From Time: Friends have the unique power to make us feel better, but a good friend gives you more than just a shoulder to cry on or a party companion. New research shows that people who have more friends may be better able to deal with physical pain.
In the study, published in Scientific Reports, researchers took 101 healthy adults and asked them how many close friends they had. An intimate friend was someone they spoke with at least once a week; other close friends included those they contacted about once a month.
The researchers thought that people with more friends might have higher activity of endorphins: molecules released in the brain that regulate pain and makes us feel good. Prior studies have suggested that endorphins are also related to social bonding, so people with larger social networks might therefore also have a higher tolerance for pain. “Endorphins are our body’s natural painkillers, and they’re actually stronger than morphine,” says Katerina Johnson, the paper’s lead author and a doctoral student at the University of Oxford in the U.K.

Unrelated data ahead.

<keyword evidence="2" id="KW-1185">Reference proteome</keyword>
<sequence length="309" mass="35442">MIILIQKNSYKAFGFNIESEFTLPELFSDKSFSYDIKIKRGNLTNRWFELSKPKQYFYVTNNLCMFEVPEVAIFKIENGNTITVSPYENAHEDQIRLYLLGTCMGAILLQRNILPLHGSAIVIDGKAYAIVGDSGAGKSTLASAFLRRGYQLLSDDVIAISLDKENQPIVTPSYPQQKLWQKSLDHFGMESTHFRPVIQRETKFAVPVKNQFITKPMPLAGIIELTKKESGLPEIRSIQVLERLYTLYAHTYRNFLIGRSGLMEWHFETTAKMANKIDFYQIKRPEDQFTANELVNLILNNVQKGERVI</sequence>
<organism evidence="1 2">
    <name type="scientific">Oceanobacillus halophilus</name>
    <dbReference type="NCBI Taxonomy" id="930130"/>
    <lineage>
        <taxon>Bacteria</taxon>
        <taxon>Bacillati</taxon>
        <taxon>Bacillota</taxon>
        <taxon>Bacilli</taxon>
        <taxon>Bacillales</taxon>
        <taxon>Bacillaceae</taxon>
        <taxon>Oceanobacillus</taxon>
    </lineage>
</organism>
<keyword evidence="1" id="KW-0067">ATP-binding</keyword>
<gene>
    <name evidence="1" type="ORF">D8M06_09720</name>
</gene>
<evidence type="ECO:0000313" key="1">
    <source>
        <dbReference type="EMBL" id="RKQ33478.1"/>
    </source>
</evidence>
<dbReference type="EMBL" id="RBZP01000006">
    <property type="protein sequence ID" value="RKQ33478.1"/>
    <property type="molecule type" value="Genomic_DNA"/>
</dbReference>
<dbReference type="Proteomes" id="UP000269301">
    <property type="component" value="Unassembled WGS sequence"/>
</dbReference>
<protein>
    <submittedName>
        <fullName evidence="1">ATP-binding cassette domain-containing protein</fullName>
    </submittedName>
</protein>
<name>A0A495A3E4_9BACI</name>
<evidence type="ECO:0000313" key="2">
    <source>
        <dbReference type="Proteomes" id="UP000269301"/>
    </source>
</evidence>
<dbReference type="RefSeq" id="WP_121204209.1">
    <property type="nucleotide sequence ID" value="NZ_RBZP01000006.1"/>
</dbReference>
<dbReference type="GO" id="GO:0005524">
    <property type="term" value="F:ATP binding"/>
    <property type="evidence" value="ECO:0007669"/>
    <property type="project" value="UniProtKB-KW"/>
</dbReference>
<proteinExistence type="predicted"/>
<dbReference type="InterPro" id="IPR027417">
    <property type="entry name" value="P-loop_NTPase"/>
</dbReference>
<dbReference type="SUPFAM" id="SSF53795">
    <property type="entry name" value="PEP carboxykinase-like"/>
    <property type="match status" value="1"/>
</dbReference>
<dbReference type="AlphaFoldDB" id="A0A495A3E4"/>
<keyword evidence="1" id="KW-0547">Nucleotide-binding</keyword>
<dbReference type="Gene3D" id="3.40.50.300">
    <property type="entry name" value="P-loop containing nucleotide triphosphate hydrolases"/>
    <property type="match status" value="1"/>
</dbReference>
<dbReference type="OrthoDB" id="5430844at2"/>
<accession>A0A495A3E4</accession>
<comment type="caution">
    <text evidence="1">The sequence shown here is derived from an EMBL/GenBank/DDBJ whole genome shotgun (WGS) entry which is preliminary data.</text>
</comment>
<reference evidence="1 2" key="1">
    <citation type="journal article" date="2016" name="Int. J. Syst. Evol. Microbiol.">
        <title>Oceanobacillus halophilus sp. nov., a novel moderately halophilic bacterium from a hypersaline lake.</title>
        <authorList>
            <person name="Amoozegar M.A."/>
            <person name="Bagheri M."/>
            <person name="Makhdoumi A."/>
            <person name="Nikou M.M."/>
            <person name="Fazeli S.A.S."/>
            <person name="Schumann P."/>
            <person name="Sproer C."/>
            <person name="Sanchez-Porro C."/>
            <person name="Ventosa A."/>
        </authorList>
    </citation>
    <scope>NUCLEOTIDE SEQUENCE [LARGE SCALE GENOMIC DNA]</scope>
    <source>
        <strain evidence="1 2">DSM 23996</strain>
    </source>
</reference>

That’s exactly what they found when they made the people in the study do a wall sit test (which, as anyone who’s squatted against a wall with their knees at 90 degrees can tell you, is an excruciating measure of pain tolerance). People with more friends were able to sit there for longer, and that’s likely because their endorphin activity was stronger, the researchers think.
Read more: Why Friends Are Better Than Morphine